Listen to Randy Blach of CattleFax speak with Ron Hays about the success of the beef business this past year and what it will take to keep that success going, on today's Beef Buzz - click here
Our coverage of the 2018 Cattle Industry Convention and NCBA Trade Show was powered by Farm Data Services
of Stillwater this year - learn more about how they can help your farm or ranch operation's bottom line in a variety of ways by clicking here
A new website developed by the Department of Agriculture offers a one-stop-shop for farmers and ranchers to conduct business with USDA.
While visiting Michigan last Thursday, Agriculture Secretary Sonny Perdue
unveiled the website, Farmers.gov
USDA describes the website as a streamlined, single point of online access to agricultural programs and information, tools and personal advice for agriculture. Perdue told the Michigan Farm Bureau the website will help producers complete paperwork "without taking a big chunk out of the day."
The website gathers together the three agencies of USDA's Farm Production and Conservation mission area: The Farm Service Agency, the Natural Resources Conservation Service, and the Risk Management Agency.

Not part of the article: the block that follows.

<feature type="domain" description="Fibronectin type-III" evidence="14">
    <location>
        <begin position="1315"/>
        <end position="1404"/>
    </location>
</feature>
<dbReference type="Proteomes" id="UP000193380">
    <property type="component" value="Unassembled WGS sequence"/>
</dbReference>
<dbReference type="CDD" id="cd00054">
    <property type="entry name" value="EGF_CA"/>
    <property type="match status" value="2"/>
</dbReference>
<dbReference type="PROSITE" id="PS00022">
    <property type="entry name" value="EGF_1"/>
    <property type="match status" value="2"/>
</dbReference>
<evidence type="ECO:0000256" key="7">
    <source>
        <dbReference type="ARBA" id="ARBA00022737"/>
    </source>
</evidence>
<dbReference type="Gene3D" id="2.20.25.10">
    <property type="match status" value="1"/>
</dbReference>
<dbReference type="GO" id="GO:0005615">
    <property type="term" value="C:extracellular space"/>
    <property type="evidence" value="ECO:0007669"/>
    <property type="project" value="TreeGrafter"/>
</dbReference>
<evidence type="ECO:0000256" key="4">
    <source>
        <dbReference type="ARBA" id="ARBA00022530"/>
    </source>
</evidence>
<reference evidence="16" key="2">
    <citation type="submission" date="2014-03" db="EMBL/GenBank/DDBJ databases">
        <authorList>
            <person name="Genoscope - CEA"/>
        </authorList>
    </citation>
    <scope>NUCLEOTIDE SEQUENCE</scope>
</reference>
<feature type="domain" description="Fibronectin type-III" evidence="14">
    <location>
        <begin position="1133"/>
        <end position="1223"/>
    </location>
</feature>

USDA says new functions will be added soon, including an interactive calendar, an online appointment feature, digital forms, and a business data dashboard.
to read the original announcement from USDA, on our website.
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During the Cattle Industry Convention, American Hereford Association Executive Vice President Jack Ward, AHA Director of Breed Improvement Shane Bedwell and Certified Hereford Beef Operating Officer Amari Seiferman shared how Hereford genetics can maximize the value of the commercial herd by leveraging traits such as fertility, feed efficiency, docility and feedlot profitability.